Securing Business Funding From Investors or Crowdfunding

By Jay DesMarteau
TD Head of Commercial Distribution

Raising money for your business from investors and crowdfunding can be options if you're looking for cash to launch a start-up or take your business to the next level. There's a lot to consider when exploring these funding opportunities, starting with a basic understanding of how each of them works.


What to consider when securing money from an investor

With investor funding, money for your business can be provided in exchange for a share of ownership and/or future earnings. In this model your ownership is diluted, meaning you no longer own as much of the company as you did to start. For example, if you start a business yourself and no one else is involved, you own 100%. An investor taking a share of your company in exchange for their funding would bring your ownership to less than 100%.

Determine the investor's share of ownership
How much of a share of ownership an investor takes, and of which parts of your business, need to be determined before finalizing their investment in your company. Considerations often include the amount of money to be invested, as well as experience or other value the investor can offer. Keep in mind an investor can be another individual, a pool of individuals or another entity who may bring additional expertise and access to capital to your organization.

Know the value of your business to ensure you don't give away too much equity
When working with an investor, or anyone who might take an equity stake in your business, it's important to know the value of your business. Without knowing the value of your business, you may be giving away too much ownership in your business early, making it harder to offer more equity later for further investments. Be prepared to provide the business valuation, and supporting details of how you arrived at that value, to potential investors. Learn about four ways you can determine the value of your business.

Research your investor and their background
You've worked hard to get your business started, so make sure you gather key information on any investor who will have the ability to influence the next stage of growth for your company. Some qualifying questions you may want to ask a potential investor include:

  • Can you provide me with a list and contacts for other companies you have invested in?
  • How long do you typically work with companies?
  • How many other companies are you working with right now?
  • Is your investment just one-time seed funding or could it be ongoing in multiple rounds or a series of investment pitches?
  • What is your level of interaction with the companies you invest in?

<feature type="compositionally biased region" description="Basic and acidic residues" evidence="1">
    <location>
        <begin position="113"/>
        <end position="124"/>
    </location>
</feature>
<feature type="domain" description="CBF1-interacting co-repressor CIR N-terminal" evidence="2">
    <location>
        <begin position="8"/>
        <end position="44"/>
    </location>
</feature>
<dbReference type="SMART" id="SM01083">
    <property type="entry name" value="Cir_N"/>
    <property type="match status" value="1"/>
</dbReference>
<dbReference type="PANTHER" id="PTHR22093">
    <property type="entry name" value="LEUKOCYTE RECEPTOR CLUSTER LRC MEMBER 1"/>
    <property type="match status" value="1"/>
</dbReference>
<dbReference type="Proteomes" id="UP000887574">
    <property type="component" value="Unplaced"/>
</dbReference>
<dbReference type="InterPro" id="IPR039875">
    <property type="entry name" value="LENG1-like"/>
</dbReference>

• Will I work directly with you or is there someone else on your team?
  • What kind of support do you provide?
  • What key metrics or standards are you using to measure the success of your investment?

Understanding crowdfunding as an option for your business

Crowdfunding is an increasingly popular source of start-up or next stage funding for newer businesses with the important distinction that the contributions do not have to be paid back as with traditional loans. Instead, you provide either equity or products/services in exchange for funding. This is reflected in the two ways you can approach crowdfunding for your business – an equity-based model and a rewards-based model.

What is an equity-based crowdfunding model?
An equity-based crowdfunding model is where you can seek individuals or entities online in a sort of marketplace experience and solicit investment in your business in exchange for an equity portion of your business. Online sites can vary between a sort of matchmaking service to allowing a formal funding to take place.

What is a rewards-based crowdfunding model?
A rewards-based crowdfunding model is where individuals donate money to help a company achieve a key milestone, such as a product launch or manufacturing milestone. The company has to obtain a set amount of online funding within a set period of time. If the full funds are not raised by the deadline, no funding will be secured in some cases. In some scenarios, the contributions are paid in exchange for the product or service. It's important to note that there are likely tax implications for the business owner regarding these contributions. However, they are not a debt obligation that needs to be repaid and you do not have to give up a portion of ownership.

How to have a successful crowdfunding campaign
Businesses can leverage a strong social media presence and high-quality content to drive more traffic to their crowdfunding site with the goal of maximizing contributions. When using crowdfunding, a processing fee may be charged for each contribution which could dilute the overall amount you earn. So, be sure to compare crowdfunding platforms, fees and rates before getting started. For both investor and crowdfunding models, the business owner should have a strong "pitchbook" or compelling reason why someone should invest in their business. This includes a strong value proposition and business plan.



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